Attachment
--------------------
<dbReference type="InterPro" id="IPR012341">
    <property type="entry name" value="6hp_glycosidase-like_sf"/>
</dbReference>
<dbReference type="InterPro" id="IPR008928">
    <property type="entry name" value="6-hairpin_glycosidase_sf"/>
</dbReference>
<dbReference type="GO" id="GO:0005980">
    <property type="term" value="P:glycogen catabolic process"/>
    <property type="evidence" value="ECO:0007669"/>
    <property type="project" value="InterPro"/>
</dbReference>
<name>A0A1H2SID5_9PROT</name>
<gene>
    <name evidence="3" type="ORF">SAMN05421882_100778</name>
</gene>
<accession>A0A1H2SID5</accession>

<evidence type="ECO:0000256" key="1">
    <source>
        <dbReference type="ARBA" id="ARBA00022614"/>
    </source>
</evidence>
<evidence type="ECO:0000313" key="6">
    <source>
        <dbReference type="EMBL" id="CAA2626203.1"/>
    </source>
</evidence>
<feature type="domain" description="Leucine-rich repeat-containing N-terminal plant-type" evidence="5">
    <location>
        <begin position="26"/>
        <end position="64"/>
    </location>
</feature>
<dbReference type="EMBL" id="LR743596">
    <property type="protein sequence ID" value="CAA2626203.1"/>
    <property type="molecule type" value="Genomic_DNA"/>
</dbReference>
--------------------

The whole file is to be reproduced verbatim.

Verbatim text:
<dbReference type="InterPro" id="IPR012341">
    <property type="entry name" value="6hp_glycosidase-like_sf"/>
</dbReference>
<dbReference type="InterPro" id="IPR008928">
    <property type="entry name" value="6-hairpin_glycosidase_sf"/>
</dbReference>
<dbReference type="GO" id="GO:0005980">
    <property type="term" value="P:glycogen catabolic process"/>
    <property type="evidence" value="ECO:0007669"/>
    <property type="project" value="InterPro"/>
</dbReference>
<name>A0A1H2SID5_9PROT</name>
<gene>
    <name evidence="3" type="ORF">SAMN05421882_100778</name>
</gene>
<accession>A0A1H2SID5</accession>

<evidence type="ECO:0000256" key="1">
    <source>
        <dbReference type="ARBA" id="ARBA00022614"/>
    </source>
</evidence>
<evidence type="ECO:0000313" key="6">
    <source>
        <dbReference type="EMBL" id="CAA2626203.1"/>
    </source>
</evidence>
<feature type="domain" description="Leucine-rich repeat-containing N-terminal plant-type" evidence="5">
    <location>
        <begin position="26"/>
        <end position="64"/>
    </location>
</feature>
<dbReference type="EMBL" id="LR743596">
    <property type="protein sequence ID" value="CAA2626203.1"/>
    <property type="molecule type" value="Genomic_DNA"/>
</dbReference>